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Honor: Prof. Davide Cantoni receives ERC Grant

The European Research Council (ERC) awards Consolidator Grant to his project on the reorganization of cities.


Davide Cantoni, mathematician Phan Thành Nam, and molecular biologist Nicolai Siegel have each been awarded a Consolidator Grant together with LMU. For Prof. Cantoni, this is already the second ERC Grant in his career, in addition to his ERC Starting Grant (2016) for his project on the democracy movement in Hong Kong. The award comes with funding of up to two million euros for a period of five years. By means of Consolidator Grants, the European Research Council helps excellent academics expand and consolidate their innovative research. The basis for the decision of the ERC when awarding the prestigious grant is the academic excellence of the applicant and of the research project itself.

As metropolises grew up in the 19th century, their inhabitants faced a series of challenges that are familiar to us today: dealing with the disruptive effects of new technologies, integrating large numbers of new immigrants, and trying to effectively tackle epidemics. In his new ERC project “CityRising” (The City Rising: Inequality and Mobility in a Growing Metropolis of the 19th Century), Davide Cantoni will investigate how Munich managed these challenges and provided opportunities for economic and social mobility to its dwellers in the period between 1823 and 1914. Based upon rich, novel archival data that furnishes information at the individual level, the project is divided into three sections. In part 1, the researchers want to study the consequences of a technological shock — the introduction of mass transportation — on the spatial structure of the city. They will explore the distributional consequences of the agglomeration of residents and economic activity. School attendance data will provide insights into how this reorganization of the city influenced social mobility. In part 2, Prof. Cantoni wants to investigate how members of the long marginalized Jewish population were integrated into the growing city and rose to the ranks of the educated upper middle classes. He will study the conditions that determined occupational specialization and success, and he analyzes assimilation strategies. In part 3, Davide Cantoni will show how the connection to the water supply and sewerage changed the social geography of the city.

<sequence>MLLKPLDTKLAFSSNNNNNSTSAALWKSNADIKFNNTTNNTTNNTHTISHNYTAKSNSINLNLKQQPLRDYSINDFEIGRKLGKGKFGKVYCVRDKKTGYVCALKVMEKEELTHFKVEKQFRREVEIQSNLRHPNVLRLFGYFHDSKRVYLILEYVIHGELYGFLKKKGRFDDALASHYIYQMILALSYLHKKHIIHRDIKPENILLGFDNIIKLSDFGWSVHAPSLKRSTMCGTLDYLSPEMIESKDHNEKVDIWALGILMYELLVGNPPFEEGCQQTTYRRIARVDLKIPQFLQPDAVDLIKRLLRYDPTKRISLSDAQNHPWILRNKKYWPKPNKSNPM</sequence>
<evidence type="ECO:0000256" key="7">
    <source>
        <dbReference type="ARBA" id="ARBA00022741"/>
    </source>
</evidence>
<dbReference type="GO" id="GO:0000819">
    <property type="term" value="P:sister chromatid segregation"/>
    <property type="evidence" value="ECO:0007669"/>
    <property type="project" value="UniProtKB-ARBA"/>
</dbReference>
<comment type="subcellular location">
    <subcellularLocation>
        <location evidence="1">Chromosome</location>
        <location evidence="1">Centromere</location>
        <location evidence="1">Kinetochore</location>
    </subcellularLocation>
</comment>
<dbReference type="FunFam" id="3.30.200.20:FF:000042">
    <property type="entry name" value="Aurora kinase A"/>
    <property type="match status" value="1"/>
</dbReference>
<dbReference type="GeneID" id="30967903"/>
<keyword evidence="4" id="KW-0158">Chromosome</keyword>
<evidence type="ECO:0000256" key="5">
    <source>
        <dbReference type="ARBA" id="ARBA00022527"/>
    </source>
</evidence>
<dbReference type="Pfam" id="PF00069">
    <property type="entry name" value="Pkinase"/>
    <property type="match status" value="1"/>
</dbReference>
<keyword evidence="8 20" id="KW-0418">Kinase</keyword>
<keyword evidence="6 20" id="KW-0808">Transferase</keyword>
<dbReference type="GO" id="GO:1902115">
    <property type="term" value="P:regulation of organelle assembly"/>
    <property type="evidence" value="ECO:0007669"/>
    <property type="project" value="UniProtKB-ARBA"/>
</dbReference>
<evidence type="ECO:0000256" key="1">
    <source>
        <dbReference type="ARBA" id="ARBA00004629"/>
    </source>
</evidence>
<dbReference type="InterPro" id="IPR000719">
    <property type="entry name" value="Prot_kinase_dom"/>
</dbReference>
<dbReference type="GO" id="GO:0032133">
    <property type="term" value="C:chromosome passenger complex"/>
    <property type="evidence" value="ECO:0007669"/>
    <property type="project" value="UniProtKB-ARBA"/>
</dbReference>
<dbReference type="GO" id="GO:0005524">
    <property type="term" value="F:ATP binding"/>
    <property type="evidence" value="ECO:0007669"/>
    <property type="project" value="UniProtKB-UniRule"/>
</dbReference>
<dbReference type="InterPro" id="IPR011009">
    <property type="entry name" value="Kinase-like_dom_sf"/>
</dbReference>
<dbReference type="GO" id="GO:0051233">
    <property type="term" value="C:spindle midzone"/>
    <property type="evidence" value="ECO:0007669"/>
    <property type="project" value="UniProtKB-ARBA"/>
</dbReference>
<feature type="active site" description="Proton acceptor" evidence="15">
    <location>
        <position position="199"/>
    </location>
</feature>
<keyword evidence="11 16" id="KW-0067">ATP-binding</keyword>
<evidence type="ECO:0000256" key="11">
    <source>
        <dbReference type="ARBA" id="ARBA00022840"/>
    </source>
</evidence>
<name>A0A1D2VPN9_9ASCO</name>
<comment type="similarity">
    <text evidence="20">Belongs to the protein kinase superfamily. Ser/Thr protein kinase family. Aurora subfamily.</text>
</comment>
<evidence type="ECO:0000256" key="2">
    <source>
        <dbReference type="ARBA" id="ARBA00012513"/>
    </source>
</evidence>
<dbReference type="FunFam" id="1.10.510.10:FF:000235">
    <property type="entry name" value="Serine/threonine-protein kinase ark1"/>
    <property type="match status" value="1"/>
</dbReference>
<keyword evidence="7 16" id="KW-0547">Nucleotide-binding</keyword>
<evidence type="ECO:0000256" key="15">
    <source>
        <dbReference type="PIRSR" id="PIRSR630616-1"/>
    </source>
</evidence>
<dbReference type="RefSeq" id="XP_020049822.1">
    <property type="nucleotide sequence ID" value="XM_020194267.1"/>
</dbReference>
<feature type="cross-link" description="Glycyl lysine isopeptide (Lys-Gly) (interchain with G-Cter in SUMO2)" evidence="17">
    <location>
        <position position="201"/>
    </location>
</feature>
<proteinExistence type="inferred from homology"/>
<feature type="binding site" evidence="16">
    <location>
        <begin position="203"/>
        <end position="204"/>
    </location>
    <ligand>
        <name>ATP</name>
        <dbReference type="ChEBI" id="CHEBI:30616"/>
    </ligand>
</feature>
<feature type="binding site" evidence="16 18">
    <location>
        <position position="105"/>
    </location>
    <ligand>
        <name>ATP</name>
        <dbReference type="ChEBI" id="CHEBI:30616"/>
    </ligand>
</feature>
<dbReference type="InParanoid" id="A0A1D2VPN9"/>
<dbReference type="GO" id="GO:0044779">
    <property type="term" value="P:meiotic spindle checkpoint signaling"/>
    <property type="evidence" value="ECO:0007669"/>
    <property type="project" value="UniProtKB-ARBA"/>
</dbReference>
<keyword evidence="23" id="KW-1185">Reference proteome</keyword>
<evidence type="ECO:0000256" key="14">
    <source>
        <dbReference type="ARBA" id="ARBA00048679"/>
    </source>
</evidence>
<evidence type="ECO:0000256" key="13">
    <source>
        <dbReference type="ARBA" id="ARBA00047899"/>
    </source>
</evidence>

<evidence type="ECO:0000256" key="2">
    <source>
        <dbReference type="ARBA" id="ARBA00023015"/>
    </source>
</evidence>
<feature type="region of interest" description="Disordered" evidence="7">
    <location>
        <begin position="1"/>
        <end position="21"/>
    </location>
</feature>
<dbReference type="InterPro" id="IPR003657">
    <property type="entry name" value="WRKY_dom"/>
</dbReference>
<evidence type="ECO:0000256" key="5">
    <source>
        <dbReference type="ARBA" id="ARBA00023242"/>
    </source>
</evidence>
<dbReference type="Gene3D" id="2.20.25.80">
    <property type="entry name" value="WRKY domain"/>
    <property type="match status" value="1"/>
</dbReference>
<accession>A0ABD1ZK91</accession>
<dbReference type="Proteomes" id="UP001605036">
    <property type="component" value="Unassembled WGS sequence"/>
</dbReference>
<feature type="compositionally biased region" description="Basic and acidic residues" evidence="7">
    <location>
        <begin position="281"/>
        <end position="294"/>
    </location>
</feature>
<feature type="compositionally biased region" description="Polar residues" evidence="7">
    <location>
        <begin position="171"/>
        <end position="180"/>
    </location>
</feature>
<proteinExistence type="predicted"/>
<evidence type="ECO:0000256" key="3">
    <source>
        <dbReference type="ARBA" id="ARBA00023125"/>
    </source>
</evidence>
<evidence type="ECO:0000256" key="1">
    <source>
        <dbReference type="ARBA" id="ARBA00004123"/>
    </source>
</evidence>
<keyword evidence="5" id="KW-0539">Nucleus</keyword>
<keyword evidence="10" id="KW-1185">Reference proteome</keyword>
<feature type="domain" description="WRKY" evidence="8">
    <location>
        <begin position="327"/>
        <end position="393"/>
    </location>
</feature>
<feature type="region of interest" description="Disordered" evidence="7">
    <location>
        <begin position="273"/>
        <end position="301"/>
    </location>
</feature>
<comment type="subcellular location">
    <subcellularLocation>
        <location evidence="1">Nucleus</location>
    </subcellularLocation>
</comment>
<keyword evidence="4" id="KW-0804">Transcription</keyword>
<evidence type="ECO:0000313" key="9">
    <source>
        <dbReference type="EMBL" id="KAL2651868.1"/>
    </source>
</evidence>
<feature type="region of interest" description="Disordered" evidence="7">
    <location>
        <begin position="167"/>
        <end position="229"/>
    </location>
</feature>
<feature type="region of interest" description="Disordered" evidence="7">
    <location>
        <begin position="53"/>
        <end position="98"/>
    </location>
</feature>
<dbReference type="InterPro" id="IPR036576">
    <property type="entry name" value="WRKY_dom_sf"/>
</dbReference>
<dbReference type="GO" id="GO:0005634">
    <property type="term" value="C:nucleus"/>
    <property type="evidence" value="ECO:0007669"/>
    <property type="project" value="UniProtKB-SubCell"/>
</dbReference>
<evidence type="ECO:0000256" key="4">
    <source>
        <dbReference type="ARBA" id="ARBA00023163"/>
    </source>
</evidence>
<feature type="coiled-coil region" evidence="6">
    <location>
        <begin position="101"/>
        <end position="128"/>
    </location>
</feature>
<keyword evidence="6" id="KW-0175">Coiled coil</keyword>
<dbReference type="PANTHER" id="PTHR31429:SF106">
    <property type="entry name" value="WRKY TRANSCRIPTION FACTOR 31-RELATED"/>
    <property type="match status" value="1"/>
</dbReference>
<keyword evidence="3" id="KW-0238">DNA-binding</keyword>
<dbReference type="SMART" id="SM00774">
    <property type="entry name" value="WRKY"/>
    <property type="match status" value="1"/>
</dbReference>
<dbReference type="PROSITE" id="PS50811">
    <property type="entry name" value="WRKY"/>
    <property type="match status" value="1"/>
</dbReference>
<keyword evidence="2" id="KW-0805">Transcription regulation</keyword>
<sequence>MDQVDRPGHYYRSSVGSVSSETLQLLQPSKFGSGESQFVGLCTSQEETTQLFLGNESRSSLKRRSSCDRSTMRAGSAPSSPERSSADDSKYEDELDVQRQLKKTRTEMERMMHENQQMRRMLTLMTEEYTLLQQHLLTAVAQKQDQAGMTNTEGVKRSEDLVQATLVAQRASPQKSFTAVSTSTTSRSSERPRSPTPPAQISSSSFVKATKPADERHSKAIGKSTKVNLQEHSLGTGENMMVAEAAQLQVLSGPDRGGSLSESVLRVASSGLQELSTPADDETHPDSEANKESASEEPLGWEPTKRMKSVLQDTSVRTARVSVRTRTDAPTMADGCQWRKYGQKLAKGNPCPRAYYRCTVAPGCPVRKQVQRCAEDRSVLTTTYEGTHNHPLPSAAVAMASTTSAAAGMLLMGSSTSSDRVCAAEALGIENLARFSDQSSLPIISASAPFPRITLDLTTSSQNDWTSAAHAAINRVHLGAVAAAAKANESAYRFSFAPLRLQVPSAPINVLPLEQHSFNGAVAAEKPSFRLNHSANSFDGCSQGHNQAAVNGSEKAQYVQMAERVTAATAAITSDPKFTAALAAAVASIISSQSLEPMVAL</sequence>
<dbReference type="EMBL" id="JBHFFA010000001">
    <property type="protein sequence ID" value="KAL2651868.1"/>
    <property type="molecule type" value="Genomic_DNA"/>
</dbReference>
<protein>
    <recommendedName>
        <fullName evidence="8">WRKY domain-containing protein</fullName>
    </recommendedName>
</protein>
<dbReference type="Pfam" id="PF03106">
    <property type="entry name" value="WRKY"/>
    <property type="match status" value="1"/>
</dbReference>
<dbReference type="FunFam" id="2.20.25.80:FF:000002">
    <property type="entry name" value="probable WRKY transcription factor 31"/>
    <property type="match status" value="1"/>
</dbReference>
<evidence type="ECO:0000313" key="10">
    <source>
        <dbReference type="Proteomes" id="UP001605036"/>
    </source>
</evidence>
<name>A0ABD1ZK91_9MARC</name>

“We are most proud of Davide Cantoni’s magnificent success”, says Prof. Florian Englmaier, Dean of the Department of Economics. “This award is as much a success for LMU as it is for our entire department. With this project, Prof. Cantoni will continue to strengthen the research field of economic history at our department in an internationally outstanding way. With his new insights and findings, we will also tap into important synergies, especially in connection with the research agenda of our DFG-funded Transregional Collaborative Research Centre on "Rationality and Competition" (CRC TRR 190)."

Please visit these websites for more information in the LMU Newsroom, on the award itself, and on the Transregional Collaborative Research Centre on "Rationality and Competition.